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Title: Robert Peel Dawson, Chambly to his parents.
CollectionIrish Emigration Database
FilePeel Dawson, Robert/116
SenderPeel Dawson, Robert
Sender Gendermale
Sender Occupationarmy officer
Sender ReligionProtestant
OriginChambly, Quebec, Canada
Recipient Gendermale-female
SourceT 850/1: Obtained from Mrs Brackenbury, Moyola Park, Castledawson, Co. Londonderry.
ArchiveThe Public Record Office, Northern Ireland.
Doc. No.8950010
Partial Date
Doc. TypeEMG
LogDocument added by JM 25:10:1993.
Word Count673
TranscriptChambly, Decr [December?] 4th, 1838
My dearest Parents,
You will, I hope, have received my letters containing an account of
our attack upon Napierville. We thought we should have crossed the water &
wintered in Montreal, but nothing Military is certain, & we have been
perpetually on the march since I wrote to you. We have been to Varennes &
various other Towns. The object of the Government is to frighten the
Canadian population by the appearance of Troops and to make as great a
Military display as possible. Of course we all lived at free Quarters,
paying for nothing and getting the best we could. It is the best way of
dealing with the misguided habitants, who must be sufficiently annoyed in
having ten Soldiers quartered in their houses and being obliged to provide
them with every kind of entertainment which our Soldiers choose to demand.
We selected of course in the first instance the houses of known Rebels, but
the inconvenience of providing for 800 Guardsmen, 400 of the 7th Hussars,
part of the Artillery the Commissariat & attendants upon the Troops, was
felt by all. We fared upon the best, the Wines were excellent, including
even Champagne & Claret. From Varennes we proceeded to St. Charles, the spot
where Colonel Wetherall last year so completely annihilated the enemy. The
march was very trying to us, the cold was dreadful and the distance we had
to accomplish in the day twenty five miles. The thermometer stood at 18
degrees below zero in the shade, 20 in the wind. We started at half past
five in the morning. My Bodenham's Pilot Coat & a Buffalo skin coat over it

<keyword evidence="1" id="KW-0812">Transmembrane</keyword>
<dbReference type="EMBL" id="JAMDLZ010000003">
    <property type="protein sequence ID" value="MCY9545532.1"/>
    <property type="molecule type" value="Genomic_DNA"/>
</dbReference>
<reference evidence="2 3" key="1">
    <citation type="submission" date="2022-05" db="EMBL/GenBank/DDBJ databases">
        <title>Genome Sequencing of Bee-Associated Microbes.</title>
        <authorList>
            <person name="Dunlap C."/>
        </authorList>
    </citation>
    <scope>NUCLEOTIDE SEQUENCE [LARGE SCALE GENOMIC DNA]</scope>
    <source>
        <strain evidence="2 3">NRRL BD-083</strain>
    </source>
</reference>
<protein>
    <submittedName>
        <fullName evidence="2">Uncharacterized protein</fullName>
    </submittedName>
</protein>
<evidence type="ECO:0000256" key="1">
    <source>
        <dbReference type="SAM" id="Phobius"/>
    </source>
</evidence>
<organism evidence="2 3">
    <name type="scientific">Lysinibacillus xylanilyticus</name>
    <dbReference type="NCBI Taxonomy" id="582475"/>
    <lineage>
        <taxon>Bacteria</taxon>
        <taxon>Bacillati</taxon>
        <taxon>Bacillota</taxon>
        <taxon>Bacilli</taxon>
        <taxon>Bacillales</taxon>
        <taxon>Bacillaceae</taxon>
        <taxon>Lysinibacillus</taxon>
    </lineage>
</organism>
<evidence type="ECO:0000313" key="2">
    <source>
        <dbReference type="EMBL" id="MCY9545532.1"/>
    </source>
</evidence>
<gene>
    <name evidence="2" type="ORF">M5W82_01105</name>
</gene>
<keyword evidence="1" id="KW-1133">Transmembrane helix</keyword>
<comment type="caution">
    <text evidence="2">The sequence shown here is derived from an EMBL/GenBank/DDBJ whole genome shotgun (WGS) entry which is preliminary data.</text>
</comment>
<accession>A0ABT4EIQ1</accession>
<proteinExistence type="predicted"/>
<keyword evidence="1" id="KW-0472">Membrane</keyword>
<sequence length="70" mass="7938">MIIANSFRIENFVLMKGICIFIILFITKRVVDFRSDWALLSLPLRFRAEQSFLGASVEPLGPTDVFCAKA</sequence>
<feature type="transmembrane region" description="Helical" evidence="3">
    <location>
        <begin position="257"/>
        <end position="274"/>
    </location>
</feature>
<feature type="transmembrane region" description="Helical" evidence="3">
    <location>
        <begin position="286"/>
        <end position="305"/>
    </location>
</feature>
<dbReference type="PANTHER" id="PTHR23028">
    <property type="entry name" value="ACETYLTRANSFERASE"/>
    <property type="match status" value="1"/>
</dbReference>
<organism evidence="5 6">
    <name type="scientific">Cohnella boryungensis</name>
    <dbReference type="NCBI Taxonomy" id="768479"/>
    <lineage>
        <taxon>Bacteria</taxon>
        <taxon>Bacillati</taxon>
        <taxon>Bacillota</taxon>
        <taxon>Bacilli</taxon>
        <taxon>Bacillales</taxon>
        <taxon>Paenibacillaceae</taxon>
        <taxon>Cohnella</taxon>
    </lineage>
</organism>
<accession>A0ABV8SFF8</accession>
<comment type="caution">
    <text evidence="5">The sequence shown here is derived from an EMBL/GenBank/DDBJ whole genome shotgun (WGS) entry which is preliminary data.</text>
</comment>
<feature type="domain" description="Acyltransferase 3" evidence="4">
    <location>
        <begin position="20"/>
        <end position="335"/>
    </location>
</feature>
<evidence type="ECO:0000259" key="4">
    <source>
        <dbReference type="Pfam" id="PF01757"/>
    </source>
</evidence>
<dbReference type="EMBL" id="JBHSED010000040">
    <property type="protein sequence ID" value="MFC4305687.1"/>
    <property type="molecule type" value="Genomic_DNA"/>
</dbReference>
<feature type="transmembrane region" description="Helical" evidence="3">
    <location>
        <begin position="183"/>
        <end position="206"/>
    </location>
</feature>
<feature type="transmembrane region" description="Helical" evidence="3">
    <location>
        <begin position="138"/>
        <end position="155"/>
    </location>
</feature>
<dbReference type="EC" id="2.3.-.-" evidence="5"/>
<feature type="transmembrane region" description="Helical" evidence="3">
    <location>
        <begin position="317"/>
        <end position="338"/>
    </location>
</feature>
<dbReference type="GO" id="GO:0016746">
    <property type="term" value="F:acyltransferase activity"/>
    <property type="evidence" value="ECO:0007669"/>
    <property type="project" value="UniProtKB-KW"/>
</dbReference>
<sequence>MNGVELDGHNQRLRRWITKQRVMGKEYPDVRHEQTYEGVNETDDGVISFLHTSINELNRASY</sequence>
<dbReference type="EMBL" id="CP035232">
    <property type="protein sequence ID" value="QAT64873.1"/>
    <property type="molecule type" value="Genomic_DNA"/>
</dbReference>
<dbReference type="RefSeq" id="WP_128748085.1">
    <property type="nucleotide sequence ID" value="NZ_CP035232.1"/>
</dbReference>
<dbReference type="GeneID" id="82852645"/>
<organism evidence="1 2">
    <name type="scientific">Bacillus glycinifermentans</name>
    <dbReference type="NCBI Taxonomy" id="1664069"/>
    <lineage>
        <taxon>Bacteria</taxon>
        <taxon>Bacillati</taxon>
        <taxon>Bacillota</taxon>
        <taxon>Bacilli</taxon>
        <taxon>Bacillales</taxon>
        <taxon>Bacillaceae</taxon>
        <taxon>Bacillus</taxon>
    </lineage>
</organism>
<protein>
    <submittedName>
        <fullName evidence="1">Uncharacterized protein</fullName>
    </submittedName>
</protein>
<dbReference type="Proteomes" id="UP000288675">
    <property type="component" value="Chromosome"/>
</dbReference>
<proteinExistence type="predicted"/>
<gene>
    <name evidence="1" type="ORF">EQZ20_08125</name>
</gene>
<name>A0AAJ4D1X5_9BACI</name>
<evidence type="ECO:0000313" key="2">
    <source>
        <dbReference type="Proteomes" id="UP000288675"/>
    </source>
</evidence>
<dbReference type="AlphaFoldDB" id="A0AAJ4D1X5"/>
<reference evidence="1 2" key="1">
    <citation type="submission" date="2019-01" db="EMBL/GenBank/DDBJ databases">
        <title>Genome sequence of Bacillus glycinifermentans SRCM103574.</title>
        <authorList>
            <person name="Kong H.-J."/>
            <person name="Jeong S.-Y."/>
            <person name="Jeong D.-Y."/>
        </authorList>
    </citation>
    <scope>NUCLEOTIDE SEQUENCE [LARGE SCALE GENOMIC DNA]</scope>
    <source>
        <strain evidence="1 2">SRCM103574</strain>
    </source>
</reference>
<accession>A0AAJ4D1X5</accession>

protected me effectually from harm. The St. Lawrence River, along the banks
of which we passed in the early part of our march, had taken (as the
Canadian expression is) in that one night. About thirty of the men and four
of our Officers were frost-bitten. We reached the River Richelieu in the
middle of the day and found it so hardly frozen that the Guns of the
Artillery and all our Troops passed over with perfect safety. We slept at
the Town of St. Charles, and the next day went on to St. Hyacinthe, where we
rested three days. This is the Prettiest Town I have seen in Canada. It is
situated on the River Yamaska & we found excellent quarters. Colonel
Lyster-Forrester and myself took possession of a house belonging to a Rebel,
who fled at our approach. We found provisions enoygh to last some weeks.
Lyster acted as cook and proved himself an admirable one. How his friends in
London would have been surprised to have seen him with a white Cap upon his
head and shirt sleeves turned up, superintending the roasting of a turkey or
the seasoning of a delicate soup. He regularly got up at seven o'clock to
provide mutton chops & omelettes for our breakfast at nine. I am sure we
fared better than any other of the Officers, thanks to him.
Hyacinthe is the focus of Rebellion, we made several arrests there.
We retraced our way to St. Charles, and from thence had a long march to
Chambly, from whence I write. We have not seen the ground for the fortnight,
the snow is so deep. To-morrow we go to Laprairie, if we move from thence
the Troops will be obliged to be conveyed in sleighs.
We expect to remain on this side of the River for some weeks to
prevent anticipated invasions from the sympathisers. I received your letters
last night telling me of your intended Paris Excursion. How delighted I
should be to form one of your happy party. I am sure dearest Mamma will be
amused by everything she sees in France. No one for the future will be able
to laugh at the idle life of a Guardsman, at least not one in the Second
Battalion of the Grenadiers.
God bless you all. Ever my dearest Father & Mamma,
Your most attached Son,
Robert Peel Dawson.